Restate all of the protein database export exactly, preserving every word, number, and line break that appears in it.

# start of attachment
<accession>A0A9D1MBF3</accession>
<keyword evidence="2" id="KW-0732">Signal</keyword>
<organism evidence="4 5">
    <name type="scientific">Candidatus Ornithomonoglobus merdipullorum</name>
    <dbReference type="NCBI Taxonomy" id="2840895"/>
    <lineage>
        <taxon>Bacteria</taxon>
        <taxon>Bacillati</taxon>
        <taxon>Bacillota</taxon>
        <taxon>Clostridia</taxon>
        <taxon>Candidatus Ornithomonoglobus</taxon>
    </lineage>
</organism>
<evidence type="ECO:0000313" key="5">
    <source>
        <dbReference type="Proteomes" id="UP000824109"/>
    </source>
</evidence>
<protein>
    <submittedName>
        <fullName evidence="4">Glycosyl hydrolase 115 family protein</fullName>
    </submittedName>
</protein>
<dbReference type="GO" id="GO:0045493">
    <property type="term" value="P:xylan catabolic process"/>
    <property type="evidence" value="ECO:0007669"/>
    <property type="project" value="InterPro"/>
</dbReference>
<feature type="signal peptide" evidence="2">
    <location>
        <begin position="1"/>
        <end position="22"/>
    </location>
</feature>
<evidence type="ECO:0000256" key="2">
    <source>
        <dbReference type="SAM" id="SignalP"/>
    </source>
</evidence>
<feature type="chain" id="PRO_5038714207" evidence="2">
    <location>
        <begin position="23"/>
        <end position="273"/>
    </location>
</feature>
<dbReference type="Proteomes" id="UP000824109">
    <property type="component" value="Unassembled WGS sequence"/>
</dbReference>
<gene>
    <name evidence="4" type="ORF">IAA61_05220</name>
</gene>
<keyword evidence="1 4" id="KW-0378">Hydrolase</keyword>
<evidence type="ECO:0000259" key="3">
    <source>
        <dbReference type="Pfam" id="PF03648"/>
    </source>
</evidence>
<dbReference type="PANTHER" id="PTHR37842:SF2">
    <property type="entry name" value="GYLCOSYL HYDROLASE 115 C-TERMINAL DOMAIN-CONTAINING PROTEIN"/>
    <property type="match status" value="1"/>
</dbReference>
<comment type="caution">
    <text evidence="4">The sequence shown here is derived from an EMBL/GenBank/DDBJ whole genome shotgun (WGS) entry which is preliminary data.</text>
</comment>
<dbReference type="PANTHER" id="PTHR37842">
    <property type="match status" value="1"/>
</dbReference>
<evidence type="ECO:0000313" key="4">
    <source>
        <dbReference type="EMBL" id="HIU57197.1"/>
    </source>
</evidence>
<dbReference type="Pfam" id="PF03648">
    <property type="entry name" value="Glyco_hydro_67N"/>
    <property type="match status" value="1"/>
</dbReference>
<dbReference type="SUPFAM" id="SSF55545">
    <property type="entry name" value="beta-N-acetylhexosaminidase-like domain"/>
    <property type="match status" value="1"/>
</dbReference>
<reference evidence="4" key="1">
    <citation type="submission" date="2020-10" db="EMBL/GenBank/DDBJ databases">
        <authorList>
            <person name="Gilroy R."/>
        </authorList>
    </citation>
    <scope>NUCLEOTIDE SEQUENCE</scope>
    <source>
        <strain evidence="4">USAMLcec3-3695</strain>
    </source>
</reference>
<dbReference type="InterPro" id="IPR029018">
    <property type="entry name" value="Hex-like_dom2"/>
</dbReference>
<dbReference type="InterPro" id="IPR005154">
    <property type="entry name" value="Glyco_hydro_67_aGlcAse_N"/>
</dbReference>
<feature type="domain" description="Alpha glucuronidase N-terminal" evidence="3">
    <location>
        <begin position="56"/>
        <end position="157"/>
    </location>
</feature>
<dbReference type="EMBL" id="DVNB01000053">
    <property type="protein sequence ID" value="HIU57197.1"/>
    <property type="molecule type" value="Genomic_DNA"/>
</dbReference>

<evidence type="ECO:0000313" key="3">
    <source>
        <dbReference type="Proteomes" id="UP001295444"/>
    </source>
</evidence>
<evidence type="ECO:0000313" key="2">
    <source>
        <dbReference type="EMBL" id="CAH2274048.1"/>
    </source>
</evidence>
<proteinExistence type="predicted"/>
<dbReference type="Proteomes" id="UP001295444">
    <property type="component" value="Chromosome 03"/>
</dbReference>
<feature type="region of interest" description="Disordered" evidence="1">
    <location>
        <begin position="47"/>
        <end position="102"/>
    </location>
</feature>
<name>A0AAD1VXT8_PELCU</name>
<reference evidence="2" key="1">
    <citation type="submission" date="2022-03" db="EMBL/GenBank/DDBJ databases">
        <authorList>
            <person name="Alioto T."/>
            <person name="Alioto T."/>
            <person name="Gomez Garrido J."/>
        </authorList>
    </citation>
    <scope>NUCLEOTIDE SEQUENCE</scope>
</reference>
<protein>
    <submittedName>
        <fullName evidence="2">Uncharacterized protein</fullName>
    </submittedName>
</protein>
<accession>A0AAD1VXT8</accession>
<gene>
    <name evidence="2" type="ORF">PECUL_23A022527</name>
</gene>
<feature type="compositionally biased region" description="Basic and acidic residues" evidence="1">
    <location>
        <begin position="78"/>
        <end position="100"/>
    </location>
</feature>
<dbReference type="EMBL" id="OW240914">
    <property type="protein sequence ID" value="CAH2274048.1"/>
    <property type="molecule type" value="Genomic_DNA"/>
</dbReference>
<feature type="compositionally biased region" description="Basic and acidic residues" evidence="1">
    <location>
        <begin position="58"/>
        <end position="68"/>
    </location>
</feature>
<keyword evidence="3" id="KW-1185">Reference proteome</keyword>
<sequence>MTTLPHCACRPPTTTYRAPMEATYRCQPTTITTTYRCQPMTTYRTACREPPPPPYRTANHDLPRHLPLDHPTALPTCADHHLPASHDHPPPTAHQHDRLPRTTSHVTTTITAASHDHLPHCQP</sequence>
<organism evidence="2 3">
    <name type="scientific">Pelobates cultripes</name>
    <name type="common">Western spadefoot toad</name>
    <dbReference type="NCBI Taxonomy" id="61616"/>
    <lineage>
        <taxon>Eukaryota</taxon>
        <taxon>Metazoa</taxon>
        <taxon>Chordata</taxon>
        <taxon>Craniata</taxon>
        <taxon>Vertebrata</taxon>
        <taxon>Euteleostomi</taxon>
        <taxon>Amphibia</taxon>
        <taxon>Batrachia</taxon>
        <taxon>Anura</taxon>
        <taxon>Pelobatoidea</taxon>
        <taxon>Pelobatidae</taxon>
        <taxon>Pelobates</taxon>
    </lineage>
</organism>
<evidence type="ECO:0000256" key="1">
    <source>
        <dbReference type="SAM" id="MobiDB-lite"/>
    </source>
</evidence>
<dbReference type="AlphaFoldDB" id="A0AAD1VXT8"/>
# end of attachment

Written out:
<accession>A0A9D1MBF3</accession>
<keyword evidence="2" id="KW-0732">Signal</keyword>
<organism evidence="4 5">
    <name type="scientific">Candidatus Ornithomonoglobus merdipullorum</name>
    <dbReference type="NCBI Taxonomy" id="2840895"/>
    <lineage>
        <taxon>Bacteria</taxon>
        <taxon>Bacillati</taxon>
        <taxon>Bacillota</taxon>
        <taxon>Clostridia</taxon>
        <taxon>Candidatus Ornithomonoglobus</taxon>
    </lineage>
</organism>
<evidence type="ECO:0000313" key="5">
    <source>
        <dbReference type="Proteomes" id="UP000824109"/>
    </source>
</evidence>
<protein>
    <submittedName>
        <fullName evidence="4">Glycosyl hydrolase 115 family protein</fullName>
    </submittedName>
</protein>
<dbReference type="GO" id="GO:0045493">
    <property type="term" value="P:xylan catabolic process"/>
    <property type="evidence" value="ECO:0007669"/>
    <property type="project" value="InterPro"/>
</dbReference>
<feature type="signal peptide" evidence="2">
    <location>
        <begin position="1"/>
        <end position="22"/>
    </location>
</feature>
<evidence type="ECO:0000256" key="2">
    <source>
        <dbReference type="SAM" id="SignalP"/>
    </source>
</evidence>
<feature type="chain" id="PRO_5038714207" evidence="2">
    <location>
        <begin position="23"/>
        <end position="273"/>
    </location>
</feature>
<dbReference type="Proteomes" id="UP000824109">
    <property type="component" value="Unassembled WGS sequence"/>
</dbReference>
<gene>
    <name evidence="4" type="ORF">IAA61_05220</name>
</gene>
<keyword evidence="1 4" id="KW-0378">Hydrolase</keyword>
<evidence type="ECO:0000259" key="3">
    <source>
        <dbReference type="Pfam" id="PF03648"/>
    </source>
</evidence>
<dbReference type="PANTHER" id="PTHR37842:SF2">
    <property type="entry name" value="GYLCOSYL HYDROLASE 115 C-TERMINAL DOMAIN-CONTAINING PROTEIN"/>
    <property type="match status" value="1"/>
</dbReference>
<comment type="caution">
    <text evidence="4">The sequence shown here is derived from an EMBL/GenBank/DDBJ whole genome shotgun (WGS) entry which is preliminary data.</text>
</comment>
<dbReference type="PANTHER" id="PTHR37842">
    <property type="match status" value="1"/>
</dbReference>
<evidence type="ECO:0000313" key="4">
    <source>
        <dbReference type="EMBL" id="HIU57197.1"/>
    </source>
</evidence>
<dbReference type="Pfam" id="PF03648">
    <property type="entry name" value="Glyco_hydro_67N"/>
    <property type="match status" value="1"/>
</dbReference>
<dbReference type="SUPFAM" id="SSF55545">
    <property type="entry name" value="beta-N-acetylhexosaminidase-like domain"/>
    <property type="match status" value="1"/>
</dbReference>
<reference evidence="4" key="1">
    <citation type="submission" date="2020-10" db="EMBL/GenBank/DDBJ databases">
        <authorList>
            <person name="Gilroy R."/>
        </authorList>
    </citation>
    <scope>NUCLEOTIDE SEQUENCE</scope>
    <source>
        <strain evidence="4">USAMLcec3-3695</strain>
    </source>
</reference>
<dbReference type="InterPro" id="IPR029018">
    <property type="entry name" value="Hex-like_dom2"/>
</dbReference>
<dbReference type="InterPro" id="IPR005154">
    <property type="entry name" value="Glyco_hydro_67_aGlcAse_N"/>
</dbReference>
<feature type="domain" description="Alpha glucuronidase N-terminal" evidence="3">
    <location>
        <begin position="56"/>
        <end position="157"/>
    </location>
</feature>
<dbReference type="EMBL" id="DVNB01000053">
    <property type="protein sequence ID" value="HIU57197.1"/>
    <property type="molecule type" value="Genomic_DNA"/>
</dbReference>

<evidence type="ECO:0000313" key="3">
    <source>
        <dbReference type="Proteomes" id="UP001295444"/>
    </source>
</evidence>
<evidence type="ECO:0000313" key="2">
    <source>
        <dbReference type="EMBL" id="CAH2274048.1"/>
    </source>
</evidence>
<proteinExistence type="predicted"/>
<dbReference type="Proteomes" id="UP001295444">
    <property type="component" value="Chromosome 03"/>
</dbReference>
<feature type="region of interest" description="Disordered" evidence="1">
    <location>
        <begin position="47"/>
        <end position="102"/>
    </location>
</feature>
<name>A0AAD1VXT8_PELCU</name>
<reference evidence="2" key="1">
    <citation type="submission" date="2022-03" db="EMBL/GenBank/DDBJ databases">
        <authorList>
            <person name="Alioto T."/>
            <person name="Alioto T."/>
            <person name="Gomez Garrido J."/>
        </authorList>
    </citation>
    <scope>NUCLEOTIDE SEQUENCE</scope>
</reference>
<protein>
    <submittedName>
        <fullName evidence="2">Uncharacterized protein</fullName>
    </submittedName>
</protein>
<accession>A0AAD1VXT8</accession>
<gene>
    <name evidence="2" type="ORF">PECUL_23A022527</name>
</gene>
<feature type="compositionally biased region" description="Basic and acidic residues" evidence="1">
    <location>
        <begin position="78"/>
        <end position="100"/>
    </location>
</feature>
<dbReference type="EMBL" id="OW240914">
    <property type="protein sequence ID" value="CAH2274048.1"/>
    <property type="molecule type" value="Genomic_DNA"/>
</dbReference>
<feature type="compositionally biased region" description="Basic and acidic residues" evidence="1">
    <location>
        <begin position="58"/>
        <end position="68"/>
    </location>
</feature>
<keyword evidence="3" id="KW-1185">Reference proteome</keyword>
<sequence>MTTLPHCACRPPTTTYRAPMEATYRCQPTTITTTYRCQPMTTYRTACREPPPPPYRTANHDLPRHLPLDHPTALPTCADHHLPASHDHPPPTAHQHDRLPRTTSHVTTTITAASHDHLPHCQP</sequence>
<organism evidence="2 3">
    <name type="scientific">Pelobates cultripes</name>
    <name type="common">Western spadefoot toad</name>
    <dbReference type="NCBI Taxonomy" id="61616"/>
    <lineage>
        <taxon>Eukaryota</taxon>
        <taxon>Metazoa</taxon>
        <taxon>Chordata</taxon>
        <taxon>Craniata</taxon>
        <taxon>Vertebrata</taxon>
        <taxon>Euteleostomi</taxon>
        <taxon>Amphibia</taxon>
        <taxon>Batrachia</taxon>
        <taxon>Anura</taxon>
        <taxon>Pelobatoidea</taxon>
        <taxon>Pelobatidae</taxon>
        <taxon>Pelobates</taxon>
    </lineage>
</organism>
<evidence type="ECO:0000256" key="1">
    <source>
        <dbReference type="SAM" id="MobiDB-lite"/>
    </source>
</evidence>
<dbReference type="AlphaFoldDB" id="A0AAD1VXT8"/>